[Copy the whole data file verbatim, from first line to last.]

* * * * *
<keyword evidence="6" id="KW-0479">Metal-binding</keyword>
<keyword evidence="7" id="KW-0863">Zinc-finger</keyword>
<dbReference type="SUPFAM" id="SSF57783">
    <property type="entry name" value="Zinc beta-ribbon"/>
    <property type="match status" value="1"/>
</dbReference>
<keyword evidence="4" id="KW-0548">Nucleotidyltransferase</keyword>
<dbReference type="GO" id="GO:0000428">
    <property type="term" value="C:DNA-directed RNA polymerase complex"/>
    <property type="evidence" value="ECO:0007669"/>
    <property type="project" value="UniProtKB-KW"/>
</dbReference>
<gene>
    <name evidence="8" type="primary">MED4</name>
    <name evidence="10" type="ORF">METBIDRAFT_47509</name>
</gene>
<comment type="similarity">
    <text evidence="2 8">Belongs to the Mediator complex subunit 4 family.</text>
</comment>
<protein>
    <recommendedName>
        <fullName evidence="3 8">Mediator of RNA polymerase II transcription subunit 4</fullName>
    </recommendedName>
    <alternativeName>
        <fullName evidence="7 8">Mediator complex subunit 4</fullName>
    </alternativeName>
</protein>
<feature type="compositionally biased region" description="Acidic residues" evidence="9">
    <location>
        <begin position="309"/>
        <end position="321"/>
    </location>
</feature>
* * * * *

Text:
<keyword evidence="6" id="KW-0479">Metal-binding</keyword>
<keyword evidence="7" id="KW-0863">Zinc-finger</keyword>
<dbReference type="SUPFAM" id="SSF57783">
    <property type="entry name" value="Zinc beta-ribbon"/>
    <property type="match status" value="1"/>
</dbReference>
<keyword evidence="4" id="KW-0548">Nucleotidyltransferase</keyword>
<dbReference type="GO" id="GO:0000428">
    <property type="term" value="C:DNA-directed RNA polymerase complex"/>
    <property type="evidence" value="ECO:0007669"/>
    <property type="project" value="UniProtKB-KW"/>
</dbReference>
<gene>
    <name evidence="8" type="primary">MED4</name>
    <name evidence="10" type="ORF">METBIDRAFT_47509</name>
</gene>
<comment type="similarity">
    <text evidence="2 8">Belongs to the Mediator complex subunit 4 family.</text>
</comment>
<protein>
    <recommendedName>
        <fullName evidence="3 8">Mediator of RNA polymerase II transcription subunit 4</fullName>
    </recommendedName>
    <alternativeName>
        <fullName evidence="7 8">Mediator complex subunit 4</fullName>
    </alternativeName>
</protein>
<feature type="compositionally biased region" description="Acidic residues" evidence="9">
    <location>
        <begin position="309"/>
        <end position="321"/>
    </location>
</feature>